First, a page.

If you’re in Wales (or close by) and would like to see Jeremy reading from A Voice Coming From Then, please keep an eye on our blog and social media channels for the event dates and locations – coming soon!
A Voice Coming From Thenstarts with Jeremy Dixon’s teenage suicide attempt and expands to encompass themes of bullying, queerphobia, acceptance and support.
As well as exploring identity, the tragic effects of bullying and the impact of suicide, this collection also includes unexpected typography, collage, humour, magic, discotheques and frequent appearances from the Victorian demon, Spring-heeled Jack.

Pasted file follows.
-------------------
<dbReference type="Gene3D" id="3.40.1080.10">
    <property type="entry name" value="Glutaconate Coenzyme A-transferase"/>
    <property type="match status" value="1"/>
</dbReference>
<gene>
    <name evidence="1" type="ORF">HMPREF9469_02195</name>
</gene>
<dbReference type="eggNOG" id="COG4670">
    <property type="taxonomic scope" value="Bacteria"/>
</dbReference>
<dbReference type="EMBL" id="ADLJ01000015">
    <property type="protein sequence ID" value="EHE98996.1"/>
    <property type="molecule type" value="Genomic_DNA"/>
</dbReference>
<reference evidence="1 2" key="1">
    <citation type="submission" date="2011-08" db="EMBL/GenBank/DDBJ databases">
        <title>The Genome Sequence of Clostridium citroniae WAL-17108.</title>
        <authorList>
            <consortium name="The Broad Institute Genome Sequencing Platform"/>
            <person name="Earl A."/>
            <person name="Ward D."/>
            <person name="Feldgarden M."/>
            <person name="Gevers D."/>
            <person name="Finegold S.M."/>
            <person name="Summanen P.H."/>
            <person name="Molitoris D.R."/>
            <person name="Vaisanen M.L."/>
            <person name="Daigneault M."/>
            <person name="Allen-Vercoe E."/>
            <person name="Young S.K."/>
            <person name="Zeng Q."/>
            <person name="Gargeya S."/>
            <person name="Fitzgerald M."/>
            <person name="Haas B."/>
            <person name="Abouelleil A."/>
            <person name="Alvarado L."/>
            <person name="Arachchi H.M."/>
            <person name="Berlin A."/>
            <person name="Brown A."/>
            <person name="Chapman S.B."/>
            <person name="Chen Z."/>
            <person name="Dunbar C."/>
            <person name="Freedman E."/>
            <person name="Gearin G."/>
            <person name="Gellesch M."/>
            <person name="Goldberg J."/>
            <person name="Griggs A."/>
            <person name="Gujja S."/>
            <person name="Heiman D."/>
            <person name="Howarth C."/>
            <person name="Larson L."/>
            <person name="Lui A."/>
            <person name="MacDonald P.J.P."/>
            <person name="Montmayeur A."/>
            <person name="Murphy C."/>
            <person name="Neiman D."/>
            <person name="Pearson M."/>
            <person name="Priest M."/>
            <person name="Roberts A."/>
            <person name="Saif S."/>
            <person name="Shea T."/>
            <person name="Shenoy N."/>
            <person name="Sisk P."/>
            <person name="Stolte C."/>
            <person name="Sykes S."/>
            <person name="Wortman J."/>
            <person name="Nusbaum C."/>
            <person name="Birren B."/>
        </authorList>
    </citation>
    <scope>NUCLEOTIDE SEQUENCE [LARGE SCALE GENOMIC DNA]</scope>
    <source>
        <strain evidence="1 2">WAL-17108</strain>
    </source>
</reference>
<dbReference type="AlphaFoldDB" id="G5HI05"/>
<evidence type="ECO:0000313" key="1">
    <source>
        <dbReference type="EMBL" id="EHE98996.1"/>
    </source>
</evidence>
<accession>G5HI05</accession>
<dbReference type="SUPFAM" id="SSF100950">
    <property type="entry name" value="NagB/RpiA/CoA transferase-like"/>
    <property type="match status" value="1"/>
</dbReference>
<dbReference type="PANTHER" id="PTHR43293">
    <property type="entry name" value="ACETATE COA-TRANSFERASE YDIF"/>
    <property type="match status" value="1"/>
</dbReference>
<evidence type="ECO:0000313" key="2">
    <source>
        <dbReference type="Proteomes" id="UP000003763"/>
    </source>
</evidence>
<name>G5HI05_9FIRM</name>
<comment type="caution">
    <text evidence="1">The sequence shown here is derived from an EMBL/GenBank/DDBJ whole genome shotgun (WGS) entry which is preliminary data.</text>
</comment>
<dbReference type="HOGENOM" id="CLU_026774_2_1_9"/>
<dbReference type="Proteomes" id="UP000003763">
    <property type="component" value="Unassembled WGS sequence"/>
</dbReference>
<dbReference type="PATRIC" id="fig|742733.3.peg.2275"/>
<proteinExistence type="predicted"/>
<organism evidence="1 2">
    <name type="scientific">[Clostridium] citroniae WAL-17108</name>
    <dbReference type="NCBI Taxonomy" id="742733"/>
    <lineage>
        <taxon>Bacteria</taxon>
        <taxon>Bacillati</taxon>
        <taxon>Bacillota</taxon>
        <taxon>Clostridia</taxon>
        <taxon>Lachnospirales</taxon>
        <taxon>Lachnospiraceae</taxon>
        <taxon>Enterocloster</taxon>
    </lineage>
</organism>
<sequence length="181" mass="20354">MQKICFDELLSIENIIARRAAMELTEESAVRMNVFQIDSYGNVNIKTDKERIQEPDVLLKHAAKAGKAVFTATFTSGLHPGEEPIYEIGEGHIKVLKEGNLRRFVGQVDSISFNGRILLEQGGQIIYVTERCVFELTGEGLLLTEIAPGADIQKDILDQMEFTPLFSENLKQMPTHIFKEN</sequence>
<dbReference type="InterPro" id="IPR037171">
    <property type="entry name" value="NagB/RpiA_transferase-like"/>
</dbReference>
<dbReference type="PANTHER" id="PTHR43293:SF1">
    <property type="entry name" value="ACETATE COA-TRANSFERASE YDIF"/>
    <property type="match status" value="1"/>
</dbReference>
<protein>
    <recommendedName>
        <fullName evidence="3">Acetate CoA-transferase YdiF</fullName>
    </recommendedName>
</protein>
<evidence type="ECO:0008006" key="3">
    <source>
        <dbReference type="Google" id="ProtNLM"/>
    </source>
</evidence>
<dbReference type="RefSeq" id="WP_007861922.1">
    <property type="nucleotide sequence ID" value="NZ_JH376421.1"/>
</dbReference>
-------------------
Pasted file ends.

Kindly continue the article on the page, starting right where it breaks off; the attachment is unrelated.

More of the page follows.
One of the Wales Book of the Year judges commented: “I really admire Jeremy’s ability to be so vulnerable. I felt like he just really put his heart and his whole self into the collection.” Congratulations to Jeremy on having this immensely personal and moving collection out in the world for a whole year.
As we head towards a bank holiday weekend and you are perhaps thinking of a walk, here, somewhat delayed, are the poems from A Pocketful of Chalk that Claire Booker read en plein-air in Seven Sisters Country Park, above Cuckmere Haven, in perfect walking weather back at the end of July.
Towards Beachy Head
Hey Diddle Diddle
Long Man Dreaming
On Beacon Hill
buy a copy of A Pocketful of Chalk from us Print eBook